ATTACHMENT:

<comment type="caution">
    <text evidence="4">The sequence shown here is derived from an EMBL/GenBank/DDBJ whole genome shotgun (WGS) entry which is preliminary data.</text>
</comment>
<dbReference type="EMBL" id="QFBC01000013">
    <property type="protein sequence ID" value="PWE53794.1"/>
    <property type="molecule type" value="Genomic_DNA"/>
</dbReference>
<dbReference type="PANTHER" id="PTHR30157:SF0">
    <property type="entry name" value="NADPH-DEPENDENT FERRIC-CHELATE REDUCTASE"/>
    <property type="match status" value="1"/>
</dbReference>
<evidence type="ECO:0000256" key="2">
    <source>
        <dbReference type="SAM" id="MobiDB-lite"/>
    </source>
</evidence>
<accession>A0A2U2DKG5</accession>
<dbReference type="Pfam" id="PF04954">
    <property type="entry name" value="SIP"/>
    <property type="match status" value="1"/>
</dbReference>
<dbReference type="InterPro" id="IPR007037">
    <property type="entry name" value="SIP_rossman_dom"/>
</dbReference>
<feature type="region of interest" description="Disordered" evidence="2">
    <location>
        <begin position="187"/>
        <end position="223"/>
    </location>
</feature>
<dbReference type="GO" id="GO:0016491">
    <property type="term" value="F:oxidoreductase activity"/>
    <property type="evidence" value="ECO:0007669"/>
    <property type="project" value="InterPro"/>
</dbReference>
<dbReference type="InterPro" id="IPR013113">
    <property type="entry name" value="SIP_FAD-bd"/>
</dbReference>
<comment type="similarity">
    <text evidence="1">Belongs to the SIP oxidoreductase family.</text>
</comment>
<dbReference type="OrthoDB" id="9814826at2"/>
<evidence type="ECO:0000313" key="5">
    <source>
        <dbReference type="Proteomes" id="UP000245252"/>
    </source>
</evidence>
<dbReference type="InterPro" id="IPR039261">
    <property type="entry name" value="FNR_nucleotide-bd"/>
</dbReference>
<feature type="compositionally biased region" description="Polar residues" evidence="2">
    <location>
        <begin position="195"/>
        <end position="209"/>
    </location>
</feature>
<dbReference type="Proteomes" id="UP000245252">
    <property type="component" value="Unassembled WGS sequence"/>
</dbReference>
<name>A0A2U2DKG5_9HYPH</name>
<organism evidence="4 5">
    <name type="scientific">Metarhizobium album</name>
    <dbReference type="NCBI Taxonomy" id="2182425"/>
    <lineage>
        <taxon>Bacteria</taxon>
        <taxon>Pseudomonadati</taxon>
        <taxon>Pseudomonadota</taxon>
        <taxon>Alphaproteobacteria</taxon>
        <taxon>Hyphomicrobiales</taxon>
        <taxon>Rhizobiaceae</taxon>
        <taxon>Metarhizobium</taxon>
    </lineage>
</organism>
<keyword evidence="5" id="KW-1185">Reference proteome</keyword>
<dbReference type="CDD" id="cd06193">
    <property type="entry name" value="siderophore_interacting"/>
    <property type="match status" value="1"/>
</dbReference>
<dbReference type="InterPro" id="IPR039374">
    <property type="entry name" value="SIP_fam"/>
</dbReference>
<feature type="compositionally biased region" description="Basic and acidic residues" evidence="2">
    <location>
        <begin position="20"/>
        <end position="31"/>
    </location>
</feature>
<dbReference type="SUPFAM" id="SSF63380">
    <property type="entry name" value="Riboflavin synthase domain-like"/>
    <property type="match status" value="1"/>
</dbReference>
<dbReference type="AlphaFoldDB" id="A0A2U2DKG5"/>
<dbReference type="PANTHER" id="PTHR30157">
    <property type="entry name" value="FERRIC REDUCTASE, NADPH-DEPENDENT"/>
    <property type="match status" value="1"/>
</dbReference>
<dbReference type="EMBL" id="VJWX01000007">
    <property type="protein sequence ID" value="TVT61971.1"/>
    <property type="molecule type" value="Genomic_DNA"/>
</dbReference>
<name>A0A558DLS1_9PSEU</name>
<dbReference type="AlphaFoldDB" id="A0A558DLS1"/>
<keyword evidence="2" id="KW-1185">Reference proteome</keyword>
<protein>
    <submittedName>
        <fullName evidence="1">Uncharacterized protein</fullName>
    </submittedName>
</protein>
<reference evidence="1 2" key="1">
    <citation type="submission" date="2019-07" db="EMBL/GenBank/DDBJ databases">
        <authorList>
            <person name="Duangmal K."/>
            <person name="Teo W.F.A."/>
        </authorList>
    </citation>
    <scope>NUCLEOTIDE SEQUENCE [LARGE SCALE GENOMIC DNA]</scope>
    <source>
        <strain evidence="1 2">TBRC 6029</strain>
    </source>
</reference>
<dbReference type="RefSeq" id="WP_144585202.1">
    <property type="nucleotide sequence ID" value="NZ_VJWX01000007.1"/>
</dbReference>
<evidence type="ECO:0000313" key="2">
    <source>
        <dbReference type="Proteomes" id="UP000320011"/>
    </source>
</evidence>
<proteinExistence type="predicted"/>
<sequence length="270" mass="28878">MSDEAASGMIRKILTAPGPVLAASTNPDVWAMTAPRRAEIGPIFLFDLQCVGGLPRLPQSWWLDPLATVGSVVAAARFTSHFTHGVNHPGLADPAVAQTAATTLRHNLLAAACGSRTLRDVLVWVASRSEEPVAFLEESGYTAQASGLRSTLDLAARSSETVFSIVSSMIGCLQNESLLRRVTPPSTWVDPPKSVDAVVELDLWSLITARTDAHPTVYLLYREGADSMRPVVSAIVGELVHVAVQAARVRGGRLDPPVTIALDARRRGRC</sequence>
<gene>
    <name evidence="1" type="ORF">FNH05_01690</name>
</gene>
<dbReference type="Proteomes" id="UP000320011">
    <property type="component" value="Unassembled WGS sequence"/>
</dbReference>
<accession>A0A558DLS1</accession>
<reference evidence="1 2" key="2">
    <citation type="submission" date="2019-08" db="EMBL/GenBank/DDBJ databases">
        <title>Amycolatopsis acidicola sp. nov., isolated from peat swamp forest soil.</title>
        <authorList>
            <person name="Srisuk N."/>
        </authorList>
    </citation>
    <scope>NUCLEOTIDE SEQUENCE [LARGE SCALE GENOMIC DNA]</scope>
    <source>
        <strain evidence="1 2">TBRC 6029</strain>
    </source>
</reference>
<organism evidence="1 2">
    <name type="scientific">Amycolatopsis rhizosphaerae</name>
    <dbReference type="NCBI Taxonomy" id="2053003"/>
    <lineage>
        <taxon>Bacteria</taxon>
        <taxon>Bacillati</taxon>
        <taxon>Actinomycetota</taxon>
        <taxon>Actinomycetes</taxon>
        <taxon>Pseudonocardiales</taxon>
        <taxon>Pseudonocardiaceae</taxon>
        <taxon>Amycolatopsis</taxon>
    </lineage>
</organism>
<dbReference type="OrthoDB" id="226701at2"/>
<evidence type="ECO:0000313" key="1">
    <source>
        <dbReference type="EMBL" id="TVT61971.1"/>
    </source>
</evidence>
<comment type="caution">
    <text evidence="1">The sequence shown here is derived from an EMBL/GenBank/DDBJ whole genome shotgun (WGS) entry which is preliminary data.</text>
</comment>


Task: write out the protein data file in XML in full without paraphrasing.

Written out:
<comment type="caution">
    <text evidence="4">The sequence shown here is derived from an EMBL/GenBank/DDBJ whole genome shotgun (WGS) entry which is preliminary data.</text>
</comment>
<dbReference type="EMBL" id="QFBC01000013">
    <property type="protein sequence ID" value="PWE53794.1"/>
    <property type="molecule type" value="Genomic_DNA"/>
</dbReference>
<dbReference type="PANTHER" id="PTHR30157:SF0">
    <property type="entry name" value="NADPH-DEPENDENT FERRIC-CHELATE REDUCTASE"/>
    <property type="match status" value="1"/>
</dbReference>
<evidence type="ECO:0000256" key="2">
    <source>
        <dbReference type="SAM" id="MobiDB-lite"/>
    </source>
</evidence>
<accession>A0A2U2DKG5</accession>
<dbReference type="Pfam" id="PF04954">
    <property type="entry name" value="SIP"/>
    <property type="match status" value="1"/>
</dbReference>
<dbReference type="InterPro" id="IPR007037">
    <property type="entry name" value="SIP_rossman_dom"/>
</dbReference>
<feature type="region of interest" description="Disordered" evidence="2">
    <location>
        <begin position="187"/>
        <end position="223"/>
    </location>
</feature>
<dbReference type="GO" id="GO:0016491">
    <property type="term" value="F:oxidoreductase activity"/>
    <property type="evidence" value="ECO:0007669"/>
    <property type="project" value="InterPro"/>
</dbReference>
<dbReference type="InterPro" id="IPR013113">
    <property type="entry name" value="SIP_FAD-bd"/>
</dbReference>
<comment type="similarity">
    <text evidence="1">Belongs to the SIP oxidoreductase family.</text>
</comment>
<dbReference type="OrthoDB" id="9814826at2"/>
<evidence type="ECO:0000313" key="5">
    <source>
        <dbReference type="Proteomes" id="UP000245252"/>
    </source>
</evidence>
<dbReference type="InterPro" id="IPR039261">
    <property type="entry name" value="FNR_nucleotide-bd"/>
</dbReference>
<feature type="compositionally biased region" description="Polar residues" evidence="2">
    <location>
        <begin position="195"/>
        <end position="209"/>
    </location>
</feature>
<dbReference type="Proteomes" id="UP000245252">
    <property type="component" value="Unassembled WGS sequence"/>
</dbReference>
<name>A0A2U2DKG5_9HYPH</name>
<organism evidence="4 5">
    <name type="scientific">Metarhizobium album</name>
    <dbReference type="NCBI Taxonomy" id="2182425"/>
    <lineage>
        <taxon>Bacteria</taxon>
        <taxon>Pseudomonadati</taxon>
        <taxon>Pseudomonadota</taxon>
        <taxon>Alphaproteobacteria</taxon>
        <taxon>Hyphomicrobiales</taxon>
        <taxon>Rhizobiaceae</taxon>
        <taxon>Metarhizobium</taxon>
    </lineage>
</organism>
<keyword evidence="5" id="KW-1185">Reference proteome</keyword>
<dbReference type="CDD" id="cd06193">
    <property type="entry name" value="siderophore_interacting"/>
    <property type="match status" value="1"/>
</dbReference>
<dbReference type="InterPro" id="IPR039374">
    <property type="entry name" value="SIP_fam"/>
</dbReference>
<feature type="compositionally biased region" description="Basic and acidic residues" evidence="2">
    <location>
        <begin position="20"/>
        <end position="31"/>
    </location>
</feature>
<dbReference type="SUPFAM" id="SSF63380">
    <property type="entry name" value="Riboflavin synthase domain-like"/>
    <property type="match status" value="1"/>
</dbReference>
<dbReference type="AlphaFoldDB" id="A0A2U2DKG5"/>
<dbReference type="PANTHER" id="PTHR30157">
    <property type="entry name" value="FERRIC REDUCTASE, NADPH-DEPENDENT"/>
    <property type="match status" value="1"/>
</dbReference>
<dbReference type="EMBL" id="VJWX01000007">
    <property type="protein sequence ID" value="TVT61971.1"/>
    <property type="molecule type" value="Genomic_DNA"/>
</dbReference>
<name>A0A558DLS1_9PSEU</name>
<dbReference type="AlphaFoldDB" id="A0A558DLS1"/>
<keyword evidence="2" id="KW-1185">Reference proteome</keyword>
<protein>
    <submittedName>
        <fullName evidence="1">Uncharacterized protein</fullName>
    </submittedName>
</protein>
<reference evidence="1 2" key="1">
    <citation type="submission" date="2019-07" db="EMBL/GenBank/DDBJ databases">
        <authorList>
            <person name="Duangmal K."/>
            <person name="Teo W.F.A."/>
        </authorList>
    </citation>
    <scope>NUCLEOTIDE SEQUENCE [LARGE SCALE GENOMIC DNA]</scope>
    <source>
        <strain evidence="1 2">TBRC 6029</strain>
    </source>
</reference>
<dbReference type="RefSeq" id="WP_144585202.1">
    <property type="nucleotide sequence ID" value="NZ_VJWX01000007.1"/>
</dbReference>
<evidence type="ECO:0000313" key="2">
    <source>
        <dbReference type="Proteomes" id="UP000320011"/>
    </source>
</evidence>
<proteinExistence type="predicted"/>
<sequence length="270" mass="28878">MSDEAASGMIRKILTAPGPVLAASTNPDVWAMTAPRRAEIGPIFLFDLQCVGGLPRLPQSWWLDPLATVGSVVAAARFTSHFTHGVNHPGLADPAVAQTAATTLRHNLLAAACGSRTLRDVLVWVASRSEEPVAFLEESGYTAQASGLRSTLDLAARSSETVFSIVSSMIGCLQNESLLRRVTPPSTWVDPPKSVDAVVELDLWSLITARTDAHPTVYLLYREGADSMRPVVSAIVGELVHVAVQAARVRGGRLDPPVTIALDARRRGRC</sequence>
<gene>
    <name evidence="1" type="ORF">FNH05_01690</name>
</gene>
<dbReference type="Proteomes" id="UP000320011">
    <property type="component" value="Unassembled WGS sequence"/>
</dbReference>
<accession>A0A558DLS1</accession>
<reference evidence="1 2" key="2">
    <citation type="submission" date="2019-08" db="EMBL/GenBank/DDBJ databases">
        <title>Amycolatopsis acidicola sp. nov., isolated from peat swamp forest soil.</title>
        <authorList>
            <person name="Srisuk N."/>
        </authorList>
    </citation>
    <scope>NUCLEOTIDE SEQUENCE [LARGE SCALE GENOMIC DNA]</scope>
    <source>
        <strain evidence="1 2">TBRC 6029</strain>
    </source>
</reference>
<organism evidence="1 2">
    <name type="scientific">Amycolatopsis rhizosphaerae</name>
    <dbReference type="NCBI Taxonomy" id="2053003"/>
    <lineage>
        <taxon>Bacteria</taxon>
        <taxon>Bacillati</taxon>
        <taxon>Actinomycetota</taxon>
        <taxon>Actinomycetes</taxon>
        <taxon>Pseudonocardiales</taxon>
        <taxon>Pseudonocardiaceae</taxon>
        <taxon>Amycolatopsis</taxon>
    </lineage>
</organism>
<dbReference type="OrthoDB" id="226701at2"/>
<evidence type="ECO:0000313" key="1">
    <source>
        <dbReference type="EMBL" id="TVT61971.1"/>
    </source>
</evidence>
<comment type="caution">
    <text evidence="1">The sequence shown here is derived from an EMBL/GenBank/DDBJ whole genome shotgun (WGS) entry which is preliminary data.</text>
</comment>